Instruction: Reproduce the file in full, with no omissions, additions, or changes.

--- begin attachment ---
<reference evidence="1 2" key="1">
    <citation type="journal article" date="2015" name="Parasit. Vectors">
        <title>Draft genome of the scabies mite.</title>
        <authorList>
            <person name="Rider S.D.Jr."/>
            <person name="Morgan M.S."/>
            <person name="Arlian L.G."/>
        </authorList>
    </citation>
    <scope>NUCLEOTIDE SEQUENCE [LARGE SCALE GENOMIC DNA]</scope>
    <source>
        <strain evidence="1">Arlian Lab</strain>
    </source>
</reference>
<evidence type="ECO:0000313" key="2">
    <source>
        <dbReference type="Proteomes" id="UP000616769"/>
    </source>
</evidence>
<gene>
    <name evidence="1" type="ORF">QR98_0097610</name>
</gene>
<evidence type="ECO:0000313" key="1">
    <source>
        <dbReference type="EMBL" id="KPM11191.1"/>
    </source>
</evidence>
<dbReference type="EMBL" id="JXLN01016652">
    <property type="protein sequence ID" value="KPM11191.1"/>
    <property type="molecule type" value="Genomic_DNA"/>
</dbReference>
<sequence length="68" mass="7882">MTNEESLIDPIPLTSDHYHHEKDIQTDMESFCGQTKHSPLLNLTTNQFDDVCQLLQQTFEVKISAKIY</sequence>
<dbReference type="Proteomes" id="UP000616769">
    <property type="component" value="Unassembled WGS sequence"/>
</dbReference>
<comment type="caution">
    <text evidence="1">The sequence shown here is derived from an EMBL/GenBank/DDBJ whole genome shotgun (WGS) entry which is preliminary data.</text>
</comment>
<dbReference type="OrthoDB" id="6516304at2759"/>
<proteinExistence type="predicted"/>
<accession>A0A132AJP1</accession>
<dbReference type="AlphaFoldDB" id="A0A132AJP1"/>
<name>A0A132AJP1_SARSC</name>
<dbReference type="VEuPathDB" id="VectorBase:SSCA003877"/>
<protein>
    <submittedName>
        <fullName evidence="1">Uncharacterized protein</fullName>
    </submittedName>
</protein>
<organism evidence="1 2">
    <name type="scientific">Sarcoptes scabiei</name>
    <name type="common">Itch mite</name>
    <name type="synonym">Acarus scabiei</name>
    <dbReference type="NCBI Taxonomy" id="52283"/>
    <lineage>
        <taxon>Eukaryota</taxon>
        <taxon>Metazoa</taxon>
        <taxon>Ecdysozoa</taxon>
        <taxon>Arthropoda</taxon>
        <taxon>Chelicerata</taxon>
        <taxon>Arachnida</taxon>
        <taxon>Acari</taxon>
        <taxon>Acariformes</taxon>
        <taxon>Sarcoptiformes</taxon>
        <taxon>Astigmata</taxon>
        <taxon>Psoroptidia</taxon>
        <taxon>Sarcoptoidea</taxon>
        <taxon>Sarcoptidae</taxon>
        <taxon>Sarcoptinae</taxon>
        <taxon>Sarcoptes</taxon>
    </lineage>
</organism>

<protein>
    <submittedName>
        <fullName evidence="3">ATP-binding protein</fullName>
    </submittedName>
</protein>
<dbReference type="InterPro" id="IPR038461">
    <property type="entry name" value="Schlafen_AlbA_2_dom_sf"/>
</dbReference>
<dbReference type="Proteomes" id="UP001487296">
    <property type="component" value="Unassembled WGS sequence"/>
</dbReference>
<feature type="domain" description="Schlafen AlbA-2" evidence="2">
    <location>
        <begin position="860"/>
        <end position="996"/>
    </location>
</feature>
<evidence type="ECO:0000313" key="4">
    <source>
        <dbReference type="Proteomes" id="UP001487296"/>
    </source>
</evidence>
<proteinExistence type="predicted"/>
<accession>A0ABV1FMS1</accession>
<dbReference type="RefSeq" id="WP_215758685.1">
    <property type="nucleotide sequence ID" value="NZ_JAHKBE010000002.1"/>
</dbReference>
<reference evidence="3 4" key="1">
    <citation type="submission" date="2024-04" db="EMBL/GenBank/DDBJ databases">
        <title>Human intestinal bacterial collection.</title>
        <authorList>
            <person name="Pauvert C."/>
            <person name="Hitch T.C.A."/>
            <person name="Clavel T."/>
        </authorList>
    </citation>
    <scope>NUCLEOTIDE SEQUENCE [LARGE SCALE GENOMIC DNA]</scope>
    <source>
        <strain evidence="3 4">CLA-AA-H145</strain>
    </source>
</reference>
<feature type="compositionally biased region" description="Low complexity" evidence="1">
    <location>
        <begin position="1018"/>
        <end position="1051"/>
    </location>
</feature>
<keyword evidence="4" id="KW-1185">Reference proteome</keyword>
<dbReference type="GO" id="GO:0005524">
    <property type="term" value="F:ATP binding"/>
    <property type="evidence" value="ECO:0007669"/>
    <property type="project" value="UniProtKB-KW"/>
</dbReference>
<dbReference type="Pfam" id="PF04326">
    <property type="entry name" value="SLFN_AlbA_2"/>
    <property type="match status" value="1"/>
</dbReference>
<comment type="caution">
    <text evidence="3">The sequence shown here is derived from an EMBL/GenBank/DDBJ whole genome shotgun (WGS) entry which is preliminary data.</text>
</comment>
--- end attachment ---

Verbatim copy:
<reference evidence="1 2" key="1">
    <citation type="journal article" date="2015" name="Parasit. Vectors">
        <title>Draft genome of the scabies mite.</title>
        <authorList>
            <person name="Rider S.D.Jr."/>
            <person name="Morgan M.S."/>
            <person name="Arlian L.G."/>
        </authorList>
    </citation>
    <scope>NUCLEOTIDE SEQUENCE [LARGE SCALE GENOMIC DNA]</scope>
    <source>
        <strain evidence="1">Arlian Lab</strain>
    </source>
</reference>
<evidence type="ECO:0000313" key="2">
    <source>
        <dbReference type="Proteomes" id="UP000616769"/>
    </source>
</evidence>
<gene>
    <name evidence="1" type="ORF">QR98_0097610</name>
</gene>
<evidence type="ECO:0000313" key="1">
    <source>
        <dbReference type="EMBL" id="KPM11191.1"/>
    </source>
</evidence>
<dbReference type="EMBL" id="JXLN01016652">
    <property type="protein sequence ID" value="KPM11191.1"/>
    <property type="molecule type" value="Genomic_DNA"/>
</dbReference>
<sequence length="68" mass="7882">MTNEESLIDPIPLTSDHYHHEKDIQTDMESFCGQTKHSPLLNLTTNQFDDVCQLLQQTFEVKISAKIY</sequence>
<dbReference type="Proteomes" id="UP000616769">
    <property type="component" value="Unassembled WGS sequence"/>
</dbReference>
<comment type="caution">
    <text evidence="1">The sequence shown here is derived from an EMBL/GenBank/DDBJ whole genome shotgun (WGS) entry which is preliminary data.</text>
</comment>
<dbReference type="OrthoDB" id="6516304at2759"/>
<proteinExistence type="predicted"/>
<accession>A0A132AJP1</accession>
<dbReference type="AlphaFoldDB" id="A0A132AJP1"/>
<name>A0A132AJP1_SARSC</name>
<dbReference type="VEuPathDB" id="VectorBase:SSCA003877"/>
<protein>
    <submittedName>
        <fullName evidence="1">Uncharacterized protein</fullName>
    </submittedName>
</protein>
<organism evidence="1 2">
    <name type="scientific">Sarcoptes scabiei</name>
    <name type="common">Itch mite</name>
    <name type="synonym">Acarus scabiei</name>
    <dbReference type="NCBI Taxonomy" id="52283"/>
    <lineage>
        <taxon>Eukaryota</taxon>
        <taxon>Metazoa</taxon>
        <taxon>Ecdysozoa</taxon>
        <taxon>Arthropoda</taxon>
        <taxon>Chelicerata</taxon>
        <taxon>Arachnida</taxon>
        <taxon>Acari</taxon>
        <taxon>Acariformes</taxon>
        <taxon>Sarcoptiformes</taxon>
        <taxon>Astigmata</taxon>
        <taxon>Psoroptidia</taxon>
        <taxon>Sarcoptoidea</taxon>
        <taxon>Sarcoptidae</taxon>
        <taxon>Sarcoptinae</taxon>
        <taxon>Sarcoptes</taxon>
    </lineage>
</organism>

<protein>
    <submittedName>
        <fullName evidence="3">ATP-binding protein</fullName>
    </submittedName>
</protein>
<dbReference type="InterPro" id="IPR038461">
    <property type="entry name" value="Schlafen_AlbA_2_dom_sf"/>
</dbReference>
<dbReference type="Proteomes" id="UP001487296">
    <property type="component" value="Unassembled WGS sequence"/>
</dbReference>
<feature type="domain" description="Schlafen AlbA-2" evidence="2">
    <location>
        <begin position="860"/>
        <end position="996"/>
    </location>
</feature>
<evidence type="ECO:0000313" key="4">
    <source>
        <dbReference type="Proteomes" id="UP001487296"/>
    </source>
</evidence>
<proteinExistence type="predicted"/>
<accession>A0ABV1FMS1</accession>
<dbReference type="RefSeq" id="WP_215758685.1">
    <property type="nucleotide sequence ID" value="NZ_JAHKBE010000002.1"/>
</dbReference>
<reference evidence="3 4" key="1">
    <citation type="submission" date="2024-04" db="EMBL/GenBank/DDBJ databases">
        <title>Human intestinal bacterial collection.</title>
        <authorList>
            <person name="Pauvert C."/>
            <person name="Hitch T.C.A."/>
            <person name="Clavel T."/>
        </authorList>
    </citation>
    <scope>NUCLEOTIDE SEQUENCE [LARGE SCALE GENOMIC DNA]</scope>
    <source>
        <strain evidence="3 4">CLA-AA-H145</strain>
    </source>
</reference>
<feature type="compositionally biased region" description="Low complexity" evidence="1">
    <location>
        <begin position="1018"/>
        <end position="1051"/>
    </location>
</feature>
<keyword evidence="4" id="KW-1185">Reference proteome</keyword>
<dbReference type="GO" id="GO:0005524">
    <property type="term" value="F:ATP binding"/>
    <property type="evidence" value="ECO:0007669"/>
    <property type="project" value="UniProtKB-KW"/>
</dbReference>
<dbReference type="Pfam" id="PF04326">
    <property type="entry name" value="SLFN_AlbA_2"/>
    <property type="match status" value="1"/>
</dbReference>
<comment type="caution">
    <text evidence="3">The sequence shown here is derived from an EMBL/GenBank/DDBJ whole genome shotgun (WGS) entry which is preliminary data.</text>
</comment>